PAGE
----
Should I File For Bankruptcy When Retired Or On A Fixed Income
We previously wrote a blog post about whether one should consider withdrawing money from their retirement accounts to help pay off their credit card balances or other debts. In that blog post, we looked at the questions that Americans who are either retired or on a fixed income evaluate when deciding whether or not to file for bankruptcy. Recently, the New York Times highlighted a new study which showed that an increased number of retired debtors are filing for bankruptcy. According to the study, the increase in filing is due to a “three-decade shift of financial risk from government and employers to individuals, who are bearing an ever-greater responsibility for their own financial well-being as the social safety net shrinks.”
The new study was published by the Consumer Bankruptcy Project and it finds that “the rate of people 65 and older filing for bankruptcy is three times what it was in 1991.” This increase in the number of bankruptcy filings by senior citizens cannot be explained simply from the aging of the Baby Boom generation. They argue that the shift in bankruptcy filings is more due to a failing of the social safety net than anything else. The cost of living (e.g. rent, food, medicine, etc.) has been going up steadily, but income for retired debtors has only increased marginally. Many debtors must often choose between paying their credit cards bills or paying for necessities like food and medicine. Debtors who are retired or on a fixed income often have no choice but to rely on credit cards to cover their shortfall of income to cover necessary expenses. The increased reliance on credit cards, in turn, can lead to an increase in bankruptcy filings.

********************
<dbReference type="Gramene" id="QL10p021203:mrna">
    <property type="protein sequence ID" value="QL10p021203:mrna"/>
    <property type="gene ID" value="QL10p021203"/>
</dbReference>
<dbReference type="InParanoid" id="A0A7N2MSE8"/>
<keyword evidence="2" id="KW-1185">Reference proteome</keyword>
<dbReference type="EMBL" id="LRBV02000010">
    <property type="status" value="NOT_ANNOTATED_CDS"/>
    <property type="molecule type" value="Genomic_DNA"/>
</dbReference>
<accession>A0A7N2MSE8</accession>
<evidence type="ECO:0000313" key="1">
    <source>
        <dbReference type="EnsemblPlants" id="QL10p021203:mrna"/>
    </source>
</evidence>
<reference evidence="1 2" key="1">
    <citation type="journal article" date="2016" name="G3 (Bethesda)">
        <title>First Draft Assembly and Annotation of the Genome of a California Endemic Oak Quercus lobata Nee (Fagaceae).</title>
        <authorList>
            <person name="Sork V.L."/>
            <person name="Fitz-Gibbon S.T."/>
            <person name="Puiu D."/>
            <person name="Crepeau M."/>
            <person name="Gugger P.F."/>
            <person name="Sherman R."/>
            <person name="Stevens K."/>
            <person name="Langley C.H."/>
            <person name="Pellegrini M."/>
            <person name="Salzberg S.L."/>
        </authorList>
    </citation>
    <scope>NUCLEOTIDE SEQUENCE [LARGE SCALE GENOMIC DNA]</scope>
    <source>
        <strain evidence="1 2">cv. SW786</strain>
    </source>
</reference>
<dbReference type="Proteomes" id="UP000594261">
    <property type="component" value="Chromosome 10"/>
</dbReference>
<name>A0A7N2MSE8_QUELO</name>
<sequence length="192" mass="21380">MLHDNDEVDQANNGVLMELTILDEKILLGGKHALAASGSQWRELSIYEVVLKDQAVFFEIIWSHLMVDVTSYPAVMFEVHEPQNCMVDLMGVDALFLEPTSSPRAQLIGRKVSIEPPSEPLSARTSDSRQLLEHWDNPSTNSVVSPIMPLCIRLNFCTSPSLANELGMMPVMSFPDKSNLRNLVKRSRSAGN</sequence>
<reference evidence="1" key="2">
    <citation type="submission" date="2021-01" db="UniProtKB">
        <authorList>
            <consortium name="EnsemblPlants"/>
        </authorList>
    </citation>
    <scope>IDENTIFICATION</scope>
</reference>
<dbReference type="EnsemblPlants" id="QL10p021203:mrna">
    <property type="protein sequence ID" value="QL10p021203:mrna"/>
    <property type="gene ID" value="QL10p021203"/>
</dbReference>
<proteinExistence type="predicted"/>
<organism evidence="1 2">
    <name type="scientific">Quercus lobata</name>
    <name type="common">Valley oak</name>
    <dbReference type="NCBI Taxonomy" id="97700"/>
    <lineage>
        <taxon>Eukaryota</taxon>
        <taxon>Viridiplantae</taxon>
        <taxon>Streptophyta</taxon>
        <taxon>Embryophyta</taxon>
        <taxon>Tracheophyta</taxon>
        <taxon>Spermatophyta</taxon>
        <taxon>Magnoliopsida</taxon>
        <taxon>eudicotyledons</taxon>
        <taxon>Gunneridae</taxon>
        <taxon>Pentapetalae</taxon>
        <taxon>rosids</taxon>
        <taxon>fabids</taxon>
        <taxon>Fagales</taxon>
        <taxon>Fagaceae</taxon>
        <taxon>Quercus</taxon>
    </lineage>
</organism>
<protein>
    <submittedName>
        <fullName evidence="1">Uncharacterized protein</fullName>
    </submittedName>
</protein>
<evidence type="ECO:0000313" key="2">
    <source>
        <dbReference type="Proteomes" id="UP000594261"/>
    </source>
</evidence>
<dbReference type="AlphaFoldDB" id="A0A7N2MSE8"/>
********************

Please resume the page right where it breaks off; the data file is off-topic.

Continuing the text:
Back in 2015, the New York Times put out a special section on retirement and finances. In that section, it is pointed out that when seniors get into financial trouble, they often avoid asking for help or seeking out advice. Today, as shown in the new study, it is easier than ever for retired debtors to fall behind on their debts. By affording protection from creditors, the Bankruptcy Court has become a part of America’s social safety net.
The Bankruptcy Code and New York State law both protect most retirement assets. Since the vast majority of retirement assets are protected, retired debtors should avoid cashing in their retirement assets to pay off their existing debts. The assets are intended to provide needed income to pay the cost of living expenses and not pay creditors or old credit card debt. Squandering these assets solely to pay creditors is contrary to public policy. Most retirement assets like pensions, IRA, 401(k)s and other qualified accounts are exempt from the reach of creditors. Similarly, the money invested in whole life insurance policies, is fully protected under New York State law and exempt up to certain limits under the Federal Bankruptcy Code.
A bankruptcy filing can discharge debts and protect assets from the reach of creditors while providing the debtor with a fresh start. If the debtor qualifies, a chapter 7 bankruptcy can eliminate most debts and protect the assets that they have saved for retirement. If a chapter 7 bankruptcy is not an option, a chapter 13 bankruptcy may offer the debtor a 5-year payment plan to repay outstanding debt.
Too often we have clients come to our office that are not properly budgeting money for food or medical expenses. Retired debtors should not have to skip meals or stretch medication in order to make payments on their debts. The new study by the Consumer Bankruptcy Project finds that while most retired debtors rely on Medicare for medical coverage, there are “gaps in coverage, high premiums and requirements that patients shoulder some costs” that can cause them to get bogged down in medical debt. Much like credit card debt, medical debt is dischargeable in bankruptcy.
If you are struggling to pay your bills and want to know your legal options, please contact the Law Offices of David I. Pankin, P.C. at 888-529-9600 or by using our easy online contact form. David I. Pankin is Long Island bankruptcy lawyer with offices in NYC, Brooklyn and Melville. We offer a free consultation and convenient payment plans.